The Ecological Citizen Vol 2 No 1 2018: 23–9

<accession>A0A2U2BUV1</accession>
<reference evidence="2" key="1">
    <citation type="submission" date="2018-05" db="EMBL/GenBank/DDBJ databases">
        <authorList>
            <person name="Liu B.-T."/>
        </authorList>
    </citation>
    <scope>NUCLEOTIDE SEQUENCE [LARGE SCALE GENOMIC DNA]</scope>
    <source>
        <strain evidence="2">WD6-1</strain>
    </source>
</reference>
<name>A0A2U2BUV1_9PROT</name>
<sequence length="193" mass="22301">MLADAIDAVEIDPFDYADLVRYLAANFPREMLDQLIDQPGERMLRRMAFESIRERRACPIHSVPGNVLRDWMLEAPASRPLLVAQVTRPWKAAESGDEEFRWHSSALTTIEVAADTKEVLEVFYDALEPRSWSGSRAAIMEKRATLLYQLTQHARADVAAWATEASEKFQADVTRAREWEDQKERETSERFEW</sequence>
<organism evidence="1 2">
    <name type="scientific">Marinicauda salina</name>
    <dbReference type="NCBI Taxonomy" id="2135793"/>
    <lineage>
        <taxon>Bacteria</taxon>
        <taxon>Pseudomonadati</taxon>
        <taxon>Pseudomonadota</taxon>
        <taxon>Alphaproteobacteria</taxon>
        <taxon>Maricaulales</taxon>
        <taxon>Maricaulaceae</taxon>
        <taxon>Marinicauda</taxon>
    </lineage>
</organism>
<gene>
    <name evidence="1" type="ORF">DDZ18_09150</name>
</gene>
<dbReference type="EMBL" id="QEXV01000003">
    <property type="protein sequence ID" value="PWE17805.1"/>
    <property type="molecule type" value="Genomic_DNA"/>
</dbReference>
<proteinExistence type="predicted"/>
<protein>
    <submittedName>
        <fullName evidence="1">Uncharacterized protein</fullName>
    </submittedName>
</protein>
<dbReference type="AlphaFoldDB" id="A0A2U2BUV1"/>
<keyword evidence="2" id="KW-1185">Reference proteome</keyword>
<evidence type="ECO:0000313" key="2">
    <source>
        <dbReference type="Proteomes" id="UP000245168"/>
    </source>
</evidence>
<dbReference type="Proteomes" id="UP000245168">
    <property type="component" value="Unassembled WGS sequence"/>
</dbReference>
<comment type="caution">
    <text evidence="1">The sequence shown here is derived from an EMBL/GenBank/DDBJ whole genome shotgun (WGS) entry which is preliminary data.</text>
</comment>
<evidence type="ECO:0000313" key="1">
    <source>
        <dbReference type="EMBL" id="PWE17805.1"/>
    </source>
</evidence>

What might we learn about living a more ecocentric life from contemplating death? Alongside persistent calls for radical, large-scale cultural transformations, this article contends that we ought also to turn our attention to the humble and humbling task of caring for the dead. As we learn to dwell on Earth in the Anthropocene (a concept critiqued in the article), we would do well to incorporate dying, death, decay, decomposition and 'deathcare' into our critical lexicon. A genuinely ecocentric culture must come to terms with the intimate entwinement of life and death. Focusing on ecological deathcare practices in the US, the article demonstrates how innovative approaches to deathcare may be propelling our bodies into more ecocentric relationships with(in) the teeming more-than-human world. Recompose, a public benefit corporation which serves in this essay as an exemplar of these emergent deathcare practices, invites us to enter our dead bodies into new assemblages. In its efforts to develop a human composting system, Recompose enjoins us to give our bodies (back) to the ecological systems that sustain them, to become soil with others in the compost heap. Living ecologically, this article sustains, must also come to mean dying ecologically.